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Issue #2101 :: Thursday, July 17, 2008

Issue #2101 Cover

Top Headlines

City Remembers Dona Spring Gallery
The omnipresent voice that could often be heard advocating in the Berkeley City Council Chambers for the rights of the underdogs, the elderly and the disabled has sounded its final note. Berkeley City Councilmember Dona Spring died Sunday after a longtime battle with rheumatoid arthritis. She was 55.

Thousands Across UC Leave Work For Picket Lines, Basic Campus Services Short-Handed Gallery
Today marks the fourth day of a strike by thousands of UC system employees, leaving the campus unable to perform many of its basic services.

UC Workers' Strike Continues
Democratic California State Assemblymember Ira Ruskin headed towards the picket lines on day four of the UC service workers' strike. But even with the support of a politician like Ruskin, a settlement between the workers' union and the University of California has not yet materialized.

Man Killed by Train
A man was struck and killed by an Amtrak train going about 77 miles per hour early this morning, police said.

News

City Remembers Dona Spring Gallery
The omnipresent voice that could often be heard advocating in the Berkeley City Council Chambers for the rights of the underdogs, the elderly and the disabled has sounded its final note. Berkeley City Councilmember Dona Spring died Sunday after a longtime battle with rheumatoid arthritis. She was 55.

Thousands Across UC Leave Work For Picket Lines, Basic Campus Services Short-Handed Gallery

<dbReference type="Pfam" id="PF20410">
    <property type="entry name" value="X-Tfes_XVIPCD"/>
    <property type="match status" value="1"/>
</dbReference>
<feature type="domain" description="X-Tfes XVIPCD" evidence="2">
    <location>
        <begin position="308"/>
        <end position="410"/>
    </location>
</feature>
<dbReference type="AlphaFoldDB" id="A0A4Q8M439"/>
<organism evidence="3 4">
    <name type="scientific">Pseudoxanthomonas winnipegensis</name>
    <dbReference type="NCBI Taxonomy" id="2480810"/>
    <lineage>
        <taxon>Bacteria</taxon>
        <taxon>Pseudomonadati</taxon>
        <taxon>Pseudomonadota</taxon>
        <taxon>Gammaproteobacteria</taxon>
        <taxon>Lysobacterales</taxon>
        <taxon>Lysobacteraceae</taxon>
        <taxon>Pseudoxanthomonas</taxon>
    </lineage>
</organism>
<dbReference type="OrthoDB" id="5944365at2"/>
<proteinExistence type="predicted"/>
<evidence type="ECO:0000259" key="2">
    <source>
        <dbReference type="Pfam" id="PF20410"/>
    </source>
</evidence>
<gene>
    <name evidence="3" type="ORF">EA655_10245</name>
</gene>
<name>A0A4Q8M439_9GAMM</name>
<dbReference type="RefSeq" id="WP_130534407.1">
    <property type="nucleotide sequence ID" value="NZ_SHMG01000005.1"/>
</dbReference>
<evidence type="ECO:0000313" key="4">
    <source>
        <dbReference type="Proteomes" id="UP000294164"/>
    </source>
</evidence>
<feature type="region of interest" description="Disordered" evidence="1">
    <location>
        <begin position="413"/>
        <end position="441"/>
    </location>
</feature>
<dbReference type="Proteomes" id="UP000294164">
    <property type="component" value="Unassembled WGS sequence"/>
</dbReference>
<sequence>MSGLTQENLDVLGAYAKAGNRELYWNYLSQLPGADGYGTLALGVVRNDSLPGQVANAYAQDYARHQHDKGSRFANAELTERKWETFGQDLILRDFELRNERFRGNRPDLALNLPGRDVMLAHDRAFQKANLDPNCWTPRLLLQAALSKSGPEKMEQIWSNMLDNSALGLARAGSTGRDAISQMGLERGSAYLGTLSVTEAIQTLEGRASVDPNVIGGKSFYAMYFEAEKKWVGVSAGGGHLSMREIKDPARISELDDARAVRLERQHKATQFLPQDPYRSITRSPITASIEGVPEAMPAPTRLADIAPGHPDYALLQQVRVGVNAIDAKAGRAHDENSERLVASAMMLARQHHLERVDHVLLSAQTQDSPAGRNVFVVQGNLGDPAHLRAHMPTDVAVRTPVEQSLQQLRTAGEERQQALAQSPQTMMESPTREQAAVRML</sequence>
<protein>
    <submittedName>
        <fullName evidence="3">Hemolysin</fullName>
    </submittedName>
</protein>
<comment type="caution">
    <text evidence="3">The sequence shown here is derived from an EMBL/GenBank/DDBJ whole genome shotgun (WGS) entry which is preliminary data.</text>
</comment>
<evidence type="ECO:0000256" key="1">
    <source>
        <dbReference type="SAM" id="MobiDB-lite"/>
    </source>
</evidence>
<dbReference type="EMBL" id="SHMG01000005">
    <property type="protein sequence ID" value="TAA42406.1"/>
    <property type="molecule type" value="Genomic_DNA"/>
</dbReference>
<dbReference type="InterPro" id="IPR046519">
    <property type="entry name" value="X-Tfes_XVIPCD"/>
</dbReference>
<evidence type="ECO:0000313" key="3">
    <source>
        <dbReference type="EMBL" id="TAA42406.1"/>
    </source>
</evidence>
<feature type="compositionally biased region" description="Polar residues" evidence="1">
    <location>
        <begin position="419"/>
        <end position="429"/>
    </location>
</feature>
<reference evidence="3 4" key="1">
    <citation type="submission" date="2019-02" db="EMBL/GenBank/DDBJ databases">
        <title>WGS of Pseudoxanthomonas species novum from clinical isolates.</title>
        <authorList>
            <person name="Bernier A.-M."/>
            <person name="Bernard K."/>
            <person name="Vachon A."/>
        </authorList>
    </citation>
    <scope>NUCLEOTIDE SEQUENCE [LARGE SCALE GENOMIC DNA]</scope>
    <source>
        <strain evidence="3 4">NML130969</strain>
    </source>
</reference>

Today marks the fourth day of a strike by thousands of UC system employees, leaving the campus unable to perform many of its basic services.

Contract Negotiations Between University, Union Halt as Both Sides Cite Failure to Compromise
Negotiations for the contracts of approximately 20,000 employees at the University of California are at a standstill as both sides have not met at the bargaining table since last month.

Cal Dining Plans Price Bump In Response to Rising Costs
Editor's Note: This is the second installment in a four-part series on rising food costs.

Mayor Tom Bates Announces Plans to Run for Re-Election
Berkeley Mayor Tom Bates's official announcement of his intention to run for re-election means the city will be in for another round of Shirley Dean versus Bates this November.

Regents Debate Proposal to Alter UC Freshman Admissions Policy
Discussion of a proposal to change the university's freshman admissions policy yielded to confusion and debate at a UC Board of Regents committee meeting yesterday on whether the proposal's adoption would be positive for the UC system.

Lawrence Hall of Science Puts on Ice Cream Day to Get Kids Involved
The Lawrence Hall of Science is celebrating its 40th anniversary this year, putting on an ice cream day to get children interested in science.

Man Killed by Train
A man was struck and killed by an Amtrak train going about 77 miles per hour early this morning, police said.

UC Workers' Strike Continues
Democratic California State Assemblymember Ira Ruskin headed towards the picket lines on day four of the UC service workers' strike. But even with the support of a politician like Ruskin, a settlement between the workers' union and the University of California has not yet materialized.


Arts & Entertainment

In Darkest Knight
Calling "The Dark Knight" a superhero movie feels too limited. Sure, there are explosions and capes and nifty gadgets, but grouping it alongside "The Incredible Hulk" and even the critically acclaimed "Iron Man" is somewhat inaccurate. Batman's not really like the others: no super strength, no mystical origins and-unlike Tony Stark-no rocket-powered flight.

New Production of 'Chorus Line' Is Singular Sensation